The parish was united with Southease in 1944 and in 1975 Rodmell was linked with Iford and Kingston.
The nave, south chapel and chancel are early 12th century. The south chapel was originally a private chapel for Rodmell place. In the late 1100's the side aisle was added, together with the tower and annexe which is now used as a baptistry. Indicators to the date are the austere flint work and small lancet windows, typical of about 1200, although the extension of the aisle to cover the south side of the tower is unusual at this date.
The arch in the west wall when the tower was added in the late 12th century. There are six bells, three from the early 17th century and three which were added in 1909. One of the old bells is inscribed "Our hope is in the lord, 1607, R.E." - Richard Eldridge being the founder. Another "Brian Eldridge me fecit R.T., B.B. 1652". At present only three bells may be chimed; proper ringing having been stopped on the grounds of structural safety.
The church underwent a major restoration by the Victorians, and much of the present arrangement dates from that time. The chancel arch, pulpit and lectern date from this period. The arch replaced an earlier pointed arch composed of similarly carved blocks. Two of these original blocks are preserved in the south chapel. The remains of an opening are visible on the right of the arch, this may have been to allow the priest to see the altar during ceremonies on the rood screen which is assumed to have been present. A small squint between nave and chancel lower down was closed in 1951 for structural safety.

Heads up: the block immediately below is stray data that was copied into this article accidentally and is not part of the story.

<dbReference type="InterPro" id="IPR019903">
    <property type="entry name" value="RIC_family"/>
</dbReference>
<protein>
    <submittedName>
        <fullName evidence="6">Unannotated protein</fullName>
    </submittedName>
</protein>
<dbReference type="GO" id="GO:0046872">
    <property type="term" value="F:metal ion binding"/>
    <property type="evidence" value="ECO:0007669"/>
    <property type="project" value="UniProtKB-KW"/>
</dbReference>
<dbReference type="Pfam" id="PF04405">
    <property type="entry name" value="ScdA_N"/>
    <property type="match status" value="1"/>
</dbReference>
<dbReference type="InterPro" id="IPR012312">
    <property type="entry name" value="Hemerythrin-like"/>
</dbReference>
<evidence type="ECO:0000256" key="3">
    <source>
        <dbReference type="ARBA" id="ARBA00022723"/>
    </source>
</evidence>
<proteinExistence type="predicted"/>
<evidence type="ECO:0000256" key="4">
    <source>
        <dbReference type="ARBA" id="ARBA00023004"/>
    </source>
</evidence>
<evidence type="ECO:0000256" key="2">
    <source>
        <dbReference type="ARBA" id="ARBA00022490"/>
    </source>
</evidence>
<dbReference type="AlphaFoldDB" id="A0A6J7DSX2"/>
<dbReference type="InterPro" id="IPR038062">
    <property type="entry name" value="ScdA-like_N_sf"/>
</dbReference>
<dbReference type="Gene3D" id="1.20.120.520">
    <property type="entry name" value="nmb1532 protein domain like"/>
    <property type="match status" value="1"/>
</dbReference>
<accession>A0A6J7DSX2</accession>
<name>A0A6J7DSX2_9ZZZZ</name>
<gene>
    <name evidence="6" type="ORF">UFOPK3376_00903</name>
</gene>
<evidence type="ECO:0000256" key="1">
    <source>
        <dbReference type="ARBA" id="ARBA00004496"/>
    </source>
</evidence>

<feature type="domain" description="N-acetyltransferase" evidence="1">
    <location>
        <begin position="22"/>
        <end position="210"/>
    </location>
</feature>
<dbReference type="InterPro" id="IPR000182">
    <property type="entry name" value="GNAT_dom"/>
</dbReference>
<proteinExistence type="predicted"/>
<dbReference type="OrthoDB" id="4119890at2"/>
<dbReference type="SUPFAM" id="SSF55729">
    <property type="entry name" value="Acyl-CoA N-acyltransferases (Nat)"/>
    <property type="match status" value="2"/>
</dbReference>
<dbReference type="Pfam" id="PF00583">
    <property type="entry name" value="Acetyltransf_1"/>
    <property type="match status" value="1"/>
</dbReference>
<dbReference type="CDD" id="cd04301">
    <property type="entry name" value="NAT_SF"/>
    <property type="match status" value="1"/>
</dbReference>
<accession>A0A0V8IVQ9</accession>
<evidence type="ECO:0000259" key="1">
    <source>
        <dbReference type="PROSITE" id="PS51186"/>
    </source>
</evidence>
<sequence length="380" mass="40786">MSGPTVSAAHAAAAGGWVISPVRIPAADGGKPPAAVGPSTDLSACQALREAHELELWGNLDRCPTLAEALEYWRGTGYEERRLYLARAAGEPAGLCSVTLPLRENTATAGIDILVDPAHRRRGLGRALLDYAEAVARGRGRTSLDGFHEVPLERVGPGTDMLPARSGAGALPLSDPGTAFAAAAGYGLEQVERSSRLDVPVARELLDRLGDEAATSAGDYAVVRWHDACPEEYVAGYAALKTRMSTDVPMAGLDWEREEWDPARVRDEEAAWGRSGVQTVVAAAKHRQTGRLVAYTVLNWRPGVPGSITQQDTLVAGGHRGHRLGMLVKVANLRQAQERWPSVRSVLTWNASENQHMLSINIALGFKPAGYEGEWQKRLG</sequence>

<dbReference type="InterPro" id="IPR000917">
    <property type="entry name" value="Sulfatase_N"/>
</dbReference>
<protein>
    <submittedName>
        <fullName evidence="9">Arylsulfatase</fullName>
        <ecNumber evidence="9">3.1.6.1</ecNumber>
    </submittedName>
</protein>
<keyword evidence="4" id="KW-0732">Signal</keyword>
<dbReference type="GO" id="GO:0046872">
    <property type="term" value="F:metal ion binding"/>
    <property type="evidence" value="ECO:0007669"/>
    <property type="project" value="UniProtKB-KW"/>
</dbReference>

The small Norman window on the north side of the chancel and small windows above the chancel arch are early features. Otherwise the windows and much of their stone facing are Victorian except the east window which was rebuilt in the 15th century. Its glass is Victorian and depicts the life of St Peter (photo below).
The only surviving medieval glass (15th or 16th century) is in the small window above the pulpit. It represents the trinity and there is a picture below. It may have come from Lewes Priory.
Here are the church banner, font and pipe organ. The banner was made by parishioners to celebrate the millennium and replaced one made around 1920 which included an earlier, embroidered mid-Victorian central panel, the silks of which were decaying. It is now housed in a glazed case by the organ to prevent further deterioration. The font is 12th century. The central support is original but the corner shafts are later additions. The cover dates from Tudor times.
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